Mary McNabb

Mary McNabb

Scientific advisor and academic midwife.

Mary’s professional work has been focused on developing a biosocial approach to reproduction, to enable midwives to teach parents how to realise the health enhancing effects of the fertile cycle. Her interest in the potential for reproduction to enhance long-term health began with a randomised controlled trial on the effects of regular aerobic exercise on labour outcomes. This study stimulated an enduring curiosity in neuro-hormonal and metabolic adaptations to different phases of the fertile cycle.

This interest was developed by an MSc in the Science of Physiology, at London University in 1992 and by writing chapters on reproductive biology for Mayes' Midwifery.

From 1990 Mary worked as a Senior Lecturer in Midwifery at London South Bank University. In 2001she obtained a grant from the University to pursue her research interest in the analgesic, anxiolytic and metabolic effects of oxytocin on mother, fetus and neonate. With assistance from the National Perinatal Epidemiology Unit, a feasibility study was completed looking at the affective and neurohormonal responses to the LK Massage Programme ®.

Following this, a pilot randomised controlled trial Alternative Labour Pain Strategies (ALPS) was conducted at the Horton Maternity Hospital, which was completed in March 2006.

As a result of this study, Linda, Mary and Anne designed a series of massage courses for professionals entitled: 'Towards Natural Childbirth and Beyond: Neuro-hormonal responses to massage in late pregnancy, labour and postpartum: theory and practice'.

From 2006-2009 she worked as a midwifery teacher at St George’s Hospital, Tooting and from 2009 with Linda and Anne trained midwives to use the LK Massage Programme ® in Hong Kong.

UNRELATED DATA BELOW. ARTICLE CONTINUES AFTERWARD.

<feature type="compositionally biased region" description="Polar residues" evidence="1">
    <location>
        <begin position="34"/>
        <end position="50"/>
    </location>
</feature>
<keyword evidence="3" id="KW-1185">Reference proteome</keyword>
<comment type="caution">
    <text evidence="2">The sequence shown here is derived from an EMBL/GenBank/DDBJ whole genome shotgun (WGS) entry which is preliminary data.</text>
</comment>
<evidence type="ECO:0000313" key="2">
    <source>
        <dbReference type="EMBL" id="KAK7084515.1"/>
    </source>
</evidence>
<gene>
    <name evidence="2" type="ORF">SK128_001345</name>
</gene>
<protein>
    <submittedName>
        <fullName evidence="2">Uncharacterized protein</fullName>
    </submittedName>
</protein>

Recent Publications

  • Kimber L, McNabb M,Haines A, McCourt C, Brocklehurst P. Alternative Labour Pain Strategies: a pilot randomised trial to investigate the efficacy of alternative strategies in reducing and coping with labour and birth pain. European Journal of Pain 2008;12:961-969
  • McNabb M, Kimber L, Haines A, McCourt C. Does regular massage from late pregnancy to birth decrease maternal pain perception during labour and birth? A feasibility study to investigate a programme of massage, controlled breathing and visualization from 36 weeks of pregnancy until birth. Complementary Therapies in Clinical Practice 2006; 12: 222-231
  • McNabb MT (2004) Biology of pregnancy and labour chapters in Henderson C & Mc Donald S eds, Mayes' Midwifery, 13th edition London, Elsevier Press, In press.
  • McNabb MT (2003) Maternal and fetal responses to labour. In Bates C ed,. Midwifery Clinical Practice: the fetus in labour - the baby at birth. London, RCM Trust.
  • McNabb MT (2003) Pregnancy and childbirth in Palestinian communities under military occupation Journal of the International Confederation of Midwives. 16(1):6-8.
  • McNabb MT (2002) The fetus at birth: maternal and fetal preparation for neonatal development. In Morgan J & Dickerson JWT eds. Developmental Nutrition: concept and practice, Chichester, John Wiley & Sons.
  • McNabb MT (2002) Maternal hormones and physiological insights. In Bates C ed,. Midwifery Clinical Practice: the third stage of labour, London, RCM Trust.
  • McNabb MT (2002) Maternal hormones and physiological insights. In Bates C ed,. Midwifery Clinical Practice: the second stage of labour. London, RCM Trust.
  • McNabb MT (2002) Changes in maternal food appetite and metabolism in labour and the shift from fetal to neonatal metabolism. In Champion P & McCormac eds., Eating and Drinking in Labour. 46-110, London, Books for Midwives.
  • Mason JA & McNabb MT (2001) Folic Acid - Magic Bullet or Potential Toxin? AIMS Journal. 13(2):8-11.
  • Mason JA & McNabb MT (2000) Folic acid supplementation: is it a safe option? British Journal of Midwifery. 8( 9):581-586.
  • McNabb M & Colson S (2000) From pregnancy to lactation: changing relations between mother and baby - a biological perspective. In Alexander J Roth C and Levy V eds Midwifery Practice, London, Macmillan:51-65.